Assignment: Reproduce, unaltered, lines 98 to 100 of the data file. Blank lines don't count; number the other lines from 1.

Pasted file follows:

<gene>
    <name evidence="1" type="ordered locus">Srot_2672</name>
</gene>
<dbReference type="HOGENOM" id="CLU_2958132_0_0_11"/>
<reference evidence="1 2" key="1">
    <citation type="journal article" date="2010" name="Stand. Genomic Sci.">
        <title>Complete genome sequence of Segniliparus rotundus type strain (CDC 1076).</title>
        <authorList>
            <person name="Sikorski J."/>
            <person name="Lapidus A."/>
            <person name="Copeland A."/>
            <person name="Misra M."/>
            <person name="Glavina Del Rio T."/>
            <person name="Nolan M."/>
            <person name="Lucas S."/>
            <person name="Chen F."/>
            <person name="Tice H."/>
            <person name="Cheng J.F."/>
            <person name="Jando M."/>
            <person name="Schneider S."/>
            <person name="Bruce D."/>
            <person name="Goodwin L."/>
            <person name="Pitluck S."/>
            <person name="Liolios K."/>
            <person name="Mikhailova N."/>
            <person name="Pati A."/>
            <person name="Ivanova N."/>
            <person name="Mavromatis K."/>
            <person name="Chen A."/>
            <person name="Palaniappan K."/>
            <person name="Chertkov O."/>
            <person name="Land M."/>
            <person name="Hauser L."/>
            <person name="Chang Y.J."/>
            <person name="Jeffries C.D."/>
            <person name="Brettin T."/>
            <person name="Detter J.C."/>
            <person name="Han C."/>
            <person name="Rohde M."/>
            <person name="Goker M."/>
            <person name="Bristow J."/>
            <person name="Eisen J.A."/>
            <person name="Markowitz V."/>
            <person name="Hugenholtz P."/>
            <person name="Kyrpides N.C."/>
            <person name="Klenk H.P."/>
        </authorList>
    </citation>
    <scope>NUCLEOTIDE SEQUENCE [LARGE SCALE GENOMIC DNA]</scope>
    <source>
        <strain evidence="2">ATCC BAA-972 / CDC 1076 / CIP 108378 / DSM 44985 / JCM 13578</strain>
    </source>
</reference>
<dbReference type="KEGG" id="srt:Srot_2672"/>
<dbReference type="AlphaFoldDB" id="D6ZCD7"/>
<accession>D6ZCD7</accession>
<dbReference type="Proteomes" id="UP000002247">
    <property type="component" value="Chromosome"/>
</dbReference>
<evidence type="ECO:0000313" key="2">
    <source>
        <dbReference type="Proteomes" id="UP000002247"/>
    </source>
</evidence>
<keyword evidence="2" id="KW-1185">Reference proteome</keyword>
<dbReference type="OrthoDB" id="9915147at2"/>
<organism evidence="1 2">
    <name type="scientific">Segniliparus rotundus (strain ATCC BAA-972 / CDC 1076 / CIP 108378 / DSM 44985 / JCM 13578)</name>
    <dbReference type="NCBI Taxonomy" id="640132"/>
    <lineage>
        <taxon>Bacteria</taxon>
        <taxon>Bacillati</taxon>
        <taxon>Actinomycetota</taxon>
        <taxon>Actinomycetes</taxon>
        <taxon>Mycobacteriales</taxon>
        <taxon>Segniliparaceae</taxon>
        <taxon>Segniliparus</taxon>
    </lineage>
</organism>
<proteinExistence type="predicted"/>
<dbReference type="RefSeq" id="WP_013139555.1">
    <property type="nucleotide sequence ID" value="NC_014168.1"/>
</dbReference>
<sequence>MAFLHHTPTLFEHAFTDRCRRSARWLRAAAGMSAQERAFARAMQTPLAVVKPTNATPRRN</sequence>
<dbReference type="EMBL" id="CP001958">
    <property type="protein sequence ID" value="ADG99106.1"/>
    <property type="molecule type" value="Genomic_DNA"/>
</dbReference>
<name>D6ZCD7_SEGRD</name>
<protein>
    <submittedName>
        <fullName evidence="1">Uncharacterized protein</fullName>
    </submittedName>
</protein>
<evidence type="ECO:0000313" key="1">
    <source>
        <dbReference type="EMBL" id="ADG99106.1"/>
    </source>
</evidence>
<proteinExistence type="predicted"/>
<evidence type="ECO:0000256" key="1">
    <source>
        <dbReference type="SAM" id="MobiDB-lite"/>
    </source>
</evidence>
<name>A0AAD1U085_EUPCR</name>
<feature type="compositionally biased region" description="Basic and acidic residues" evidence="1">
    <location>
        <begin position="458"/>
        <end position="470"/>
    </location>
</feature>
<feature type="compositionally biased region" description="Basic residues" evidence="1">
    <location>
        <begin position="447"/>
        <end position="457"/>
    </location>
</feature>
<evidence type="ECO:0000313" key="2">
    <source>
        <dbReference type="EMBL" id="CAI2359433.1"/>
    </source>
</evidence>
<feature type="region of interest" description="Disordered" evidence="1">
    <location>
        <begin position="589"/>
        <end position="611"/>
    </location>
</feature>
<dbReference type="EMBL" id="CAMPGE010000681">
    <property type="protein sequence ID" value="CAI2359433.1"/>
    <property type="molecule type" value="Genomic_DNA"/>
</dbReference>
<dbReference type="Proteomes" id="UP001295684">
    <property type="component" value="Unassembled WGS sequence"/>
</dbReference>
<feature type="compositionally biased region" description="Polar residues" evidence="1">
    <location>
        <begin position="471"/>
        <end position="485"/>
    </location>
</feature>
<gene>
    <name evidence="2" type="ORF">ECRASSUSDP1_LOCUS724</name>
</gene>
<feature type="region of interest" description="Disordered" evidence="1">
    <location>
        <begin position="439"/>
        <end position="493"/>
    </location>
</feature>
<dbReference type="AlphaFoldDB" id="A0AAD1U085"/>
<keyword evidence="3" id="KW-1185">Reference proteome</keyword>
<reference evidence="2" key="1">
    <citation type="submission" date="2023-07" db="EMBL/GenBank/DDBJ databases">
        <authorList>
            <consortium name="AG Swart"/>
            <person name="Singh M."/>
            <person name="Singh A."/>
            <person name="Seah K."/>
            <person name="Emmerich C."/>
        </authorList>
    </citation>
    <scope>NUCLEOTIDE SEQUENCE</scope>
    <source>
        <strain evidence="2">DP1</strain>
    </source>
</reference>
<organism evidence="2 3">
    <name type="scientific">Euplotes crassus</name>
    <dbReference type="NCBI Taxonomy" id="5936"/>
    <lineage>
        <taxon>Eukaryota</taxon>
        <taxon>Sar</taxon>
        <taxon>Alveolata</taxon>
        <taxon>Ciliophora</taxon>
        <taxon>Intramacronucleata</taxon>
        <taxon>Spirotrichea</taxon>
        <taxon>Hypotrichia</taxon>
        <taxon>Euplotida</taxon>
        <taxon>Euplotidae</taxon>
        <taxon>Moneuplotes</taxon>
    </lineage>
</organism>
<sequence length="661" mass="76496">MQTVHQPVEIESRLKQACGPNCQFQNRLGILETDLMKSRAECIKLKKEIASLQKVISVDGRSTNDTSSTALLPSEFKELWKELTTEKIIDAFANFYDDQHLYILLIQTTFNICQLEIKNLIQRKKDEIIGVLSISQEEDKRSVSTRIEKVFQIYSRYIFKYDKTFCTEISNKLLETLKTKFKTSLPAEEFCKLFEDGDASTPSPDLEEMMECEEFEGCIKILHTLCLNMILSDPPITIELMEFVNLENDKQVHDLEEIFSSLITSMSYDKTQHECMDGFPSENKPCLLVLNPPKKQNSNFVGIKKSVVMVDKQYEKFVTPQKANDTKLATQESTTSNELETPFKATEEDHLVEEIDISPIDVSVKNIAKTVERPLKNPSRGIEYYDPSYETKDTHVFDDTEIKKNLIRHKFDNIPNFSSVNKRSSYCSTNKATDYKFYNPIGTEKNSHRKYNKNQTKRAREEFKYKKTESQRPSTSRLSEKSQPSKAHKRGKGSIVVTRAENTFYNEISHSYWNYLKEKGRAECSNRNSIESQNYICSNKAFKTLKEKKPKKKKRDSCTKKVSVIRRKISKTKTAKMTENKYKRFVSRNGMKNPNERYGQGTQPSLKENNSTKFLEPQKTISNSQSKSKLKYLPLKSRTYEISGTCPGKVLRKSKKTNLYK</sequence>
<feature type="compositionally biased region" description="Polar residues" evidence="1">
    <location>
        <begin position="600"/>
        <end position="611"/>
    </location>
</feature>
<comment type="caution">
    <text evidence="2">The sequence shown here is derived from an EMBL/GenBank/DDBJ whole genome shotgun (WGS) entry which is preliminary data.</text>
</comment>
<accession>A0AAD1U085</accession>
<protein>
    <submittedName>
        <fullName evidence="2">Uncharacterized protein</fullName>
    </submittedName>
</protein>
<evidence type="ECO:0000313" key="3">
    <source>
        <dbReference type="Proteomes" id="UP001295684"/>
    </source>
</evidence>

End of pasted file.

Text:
    </source>
</evidence>
<proteinExistence type="predicted"/>